The Case for Data Encryption in the Cloud

One of the main concerns people have when they need to store data and run applications in the cloud is the security. Despite the fact that cloud providers usually have very good security schemes, there are some questions one needs to ask when moving data that is in one’s own data center to the cloud.

Some of the questions are:

– How do you know that some of the cloud provider’s personnel will not attempt to look at your data?

It is well known that most data theft happens from inside a company. Your company may have very good procedures to minimize this risk, but do you know what the procedures are at the cloud provider?

– What happens when a drive with your data fails?

Do you know about this failure? Do you know what happens with this failed drive?

In general, it is quite easy to retrieve data, even from failed drives. This problem becomes even bigger if you do periodic snapshots. Imagine you have a volume with data. This is typically replicated on 2 or 3 drives. You do snapshots once a day. Each snapshot is also replicated to another 2 or 3 drives. After a mere 30 days, your data is spread on about 100 different drives at different locations! After 90 days, you have your data on 300 different drives!

For many companies, the solution is to avoid the cloud. This solution is obviously expensive in terms of flexibility and business economics.

Some cloud providers allow you to encrypt the data. While this is a much more secure option, the encryption keys are still managed by the cloud provider, so people could actually access your data if they wanted to.

We, at Zadara Storage, came up with a new concept called VPSA (Virtual Private Storage Array).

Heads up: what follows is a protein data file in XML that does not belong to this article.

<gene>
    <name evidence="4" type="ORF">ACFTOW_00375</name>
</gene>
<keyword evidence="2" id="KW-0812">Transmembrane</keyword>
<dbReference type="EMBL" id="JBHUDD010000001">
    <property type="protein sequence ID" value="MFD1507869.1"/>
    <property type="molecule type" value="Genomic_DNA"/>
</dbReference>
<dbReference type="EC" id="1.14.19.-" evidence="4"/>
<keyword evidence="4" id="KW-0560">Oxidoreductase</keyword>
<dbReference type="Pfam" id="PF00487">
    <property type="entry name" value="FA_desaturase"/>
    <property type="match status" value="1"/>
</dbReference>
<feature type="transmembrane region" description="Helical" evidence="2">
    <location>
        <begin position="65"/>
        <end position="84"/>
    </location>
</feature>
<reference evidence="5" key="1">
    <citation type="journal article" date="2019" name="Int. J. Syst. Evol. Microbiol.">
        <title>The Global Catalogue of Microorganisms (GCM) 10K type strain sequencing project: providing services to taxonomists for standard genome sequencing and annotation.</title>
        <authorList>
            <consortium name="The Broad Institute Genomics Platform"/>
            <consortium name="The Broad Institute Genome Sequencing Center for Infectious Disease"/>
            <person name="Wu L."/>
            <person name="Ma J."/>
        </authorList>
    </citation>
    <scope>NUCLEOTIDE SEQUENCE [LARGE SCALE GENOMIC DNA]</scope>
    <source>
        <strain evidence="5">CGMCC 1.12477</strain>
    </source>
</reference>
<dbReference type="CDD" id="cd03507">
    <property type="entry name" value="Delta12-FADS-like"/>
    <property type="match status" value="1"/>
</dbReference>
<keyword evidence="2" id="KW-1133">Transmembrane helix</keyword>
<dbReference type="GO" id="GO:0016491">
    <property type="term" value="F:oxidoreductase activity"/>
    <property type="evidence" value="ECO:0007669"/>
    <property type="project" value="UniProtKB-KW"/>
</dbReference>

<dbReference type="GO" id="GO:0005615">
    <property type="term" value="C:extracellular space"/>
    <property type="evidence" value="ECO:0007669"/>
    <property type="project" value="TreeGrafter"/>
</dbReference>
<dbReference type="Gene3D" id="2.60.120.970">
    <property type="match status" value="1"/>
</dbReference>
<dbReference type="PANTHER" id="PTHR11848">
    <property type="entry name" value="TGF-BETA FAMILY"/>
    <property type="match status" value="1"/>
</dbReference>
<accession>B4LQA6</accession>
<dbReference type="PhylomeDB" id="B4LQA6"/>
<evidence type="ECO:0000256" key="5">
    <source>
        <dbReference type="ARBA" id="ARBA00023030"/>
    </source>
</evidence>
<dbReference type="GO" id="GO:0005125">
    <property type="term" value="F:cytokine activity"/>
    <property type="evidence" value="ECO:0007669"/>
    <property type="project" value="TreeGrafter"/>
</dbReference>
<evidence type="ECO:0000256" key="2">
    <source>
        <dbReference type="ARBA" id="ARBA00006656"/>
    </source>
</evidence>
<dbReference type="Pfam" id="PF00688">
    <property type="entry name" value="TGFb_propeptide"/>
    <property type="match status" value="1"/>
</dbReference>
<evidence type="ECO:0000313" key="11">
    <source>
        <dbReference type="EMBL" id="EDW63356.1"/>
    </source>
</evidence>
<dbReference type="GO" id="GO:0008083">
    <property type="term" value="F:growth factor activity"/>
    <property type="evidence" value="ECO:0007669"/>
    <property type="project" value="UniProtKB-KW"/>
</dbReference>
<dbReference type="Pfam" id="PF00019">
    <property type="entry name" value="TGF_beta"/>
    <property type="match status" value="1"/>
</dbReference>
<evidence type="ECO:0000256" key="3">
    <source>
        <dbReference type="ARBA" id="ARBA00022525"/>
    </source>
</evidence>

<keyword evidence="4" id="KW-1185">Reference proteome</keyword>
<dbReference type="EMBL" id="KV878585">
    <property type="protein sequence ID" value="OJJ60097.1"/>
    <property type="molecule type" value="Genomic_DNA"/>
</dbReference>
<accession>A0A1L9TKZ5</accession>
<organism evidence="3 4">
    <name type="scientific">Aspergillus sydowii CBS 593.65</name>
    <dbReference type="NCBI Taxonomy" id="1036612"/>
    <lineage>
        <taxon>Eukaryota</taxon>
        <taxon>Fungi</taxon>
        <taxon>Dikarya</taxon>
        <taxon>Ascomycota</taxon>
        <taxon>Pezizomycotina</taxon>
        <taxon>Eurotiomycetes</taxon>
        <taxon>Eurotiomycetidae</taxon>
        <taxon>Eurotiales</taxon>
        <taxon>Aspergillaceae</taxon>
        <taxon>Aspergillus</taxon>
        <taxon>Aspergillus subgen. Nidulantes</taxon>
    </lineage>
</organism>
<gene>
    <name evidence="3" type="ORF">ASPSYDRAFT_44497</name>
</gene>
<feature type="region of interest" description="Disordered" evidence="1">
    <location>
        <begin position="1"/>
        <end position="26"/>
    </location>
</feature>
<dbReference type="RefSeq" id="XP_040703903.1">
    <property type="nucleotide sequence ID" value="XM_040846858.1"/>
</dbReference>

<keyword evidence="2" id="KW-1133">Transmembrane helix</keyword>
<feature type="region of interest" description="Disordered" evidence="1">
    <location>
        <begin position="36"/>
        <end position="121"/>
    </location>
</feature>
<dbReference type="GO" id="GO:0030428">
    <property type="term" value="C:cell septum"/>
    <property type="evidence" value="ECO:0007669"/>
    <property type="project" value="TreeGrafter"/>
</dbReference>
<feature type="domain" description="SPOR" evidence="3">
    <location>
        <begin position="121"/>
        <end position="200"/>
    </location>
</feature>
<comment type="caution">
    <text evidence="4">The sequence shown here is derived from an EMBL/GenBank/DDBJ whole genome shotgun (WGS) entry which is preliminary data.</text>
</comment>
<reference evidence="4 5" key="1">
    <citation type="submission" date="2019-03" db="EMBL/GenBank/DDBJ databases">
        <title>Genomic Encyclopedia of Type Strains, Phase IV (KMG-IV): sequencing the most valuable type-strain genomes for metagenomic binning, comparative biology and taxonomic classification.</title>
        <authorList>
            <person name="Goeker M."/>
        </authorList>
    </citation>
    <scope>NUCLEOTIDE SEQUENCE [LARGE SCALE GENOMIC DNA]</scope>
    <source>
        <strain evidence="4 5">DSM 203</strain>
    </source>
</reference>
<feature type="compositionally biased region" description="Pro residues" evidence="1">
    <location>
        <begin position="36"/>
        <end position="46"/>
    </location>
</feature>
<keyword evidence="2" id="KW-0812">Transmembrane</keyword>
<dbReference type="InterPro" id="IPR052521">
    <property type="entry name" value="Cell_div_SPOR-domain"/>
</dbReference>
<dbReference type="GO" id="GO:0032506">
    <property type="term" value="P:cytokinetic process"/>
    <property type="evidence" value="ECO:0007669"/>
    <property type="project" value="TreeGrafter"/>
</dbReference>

Each VPSA is like a SAN/NAS array, but in the cloud. Each user has full control of his/her VPSA; this allows the user to encrypt the data and also manage the encryption keys. The encryption keys are stored encrypted with a password that only the user has. Each user can encrypt the keys in such a way that nobody, including people at the cloud provider, can decrypt.

Where is the password stored? It is NOT stored anywhere!

Due to the dual controller configuration of each VPSA, both controllers have the password in memory. In the event one virtual controller fails, the volumes are transferred to the other controller. If both controllers fail, the user will need to reenter the password.

This scheme allows each user to encrypt the data with a password that only this user knows.

Finally, what happens with data in flight? Can somebody read the data while it is going from the VPSA to cloud instance? Zadara Storage also supports IPsec for data in flight.

With Zadara Storage, you don’t need to rely on the procedures of the cloud providers for failed drive disposals or background checks of their people. You are the only person that can read the data!

We believe this allows users to store data and run applications in the cloud with peace of mind.

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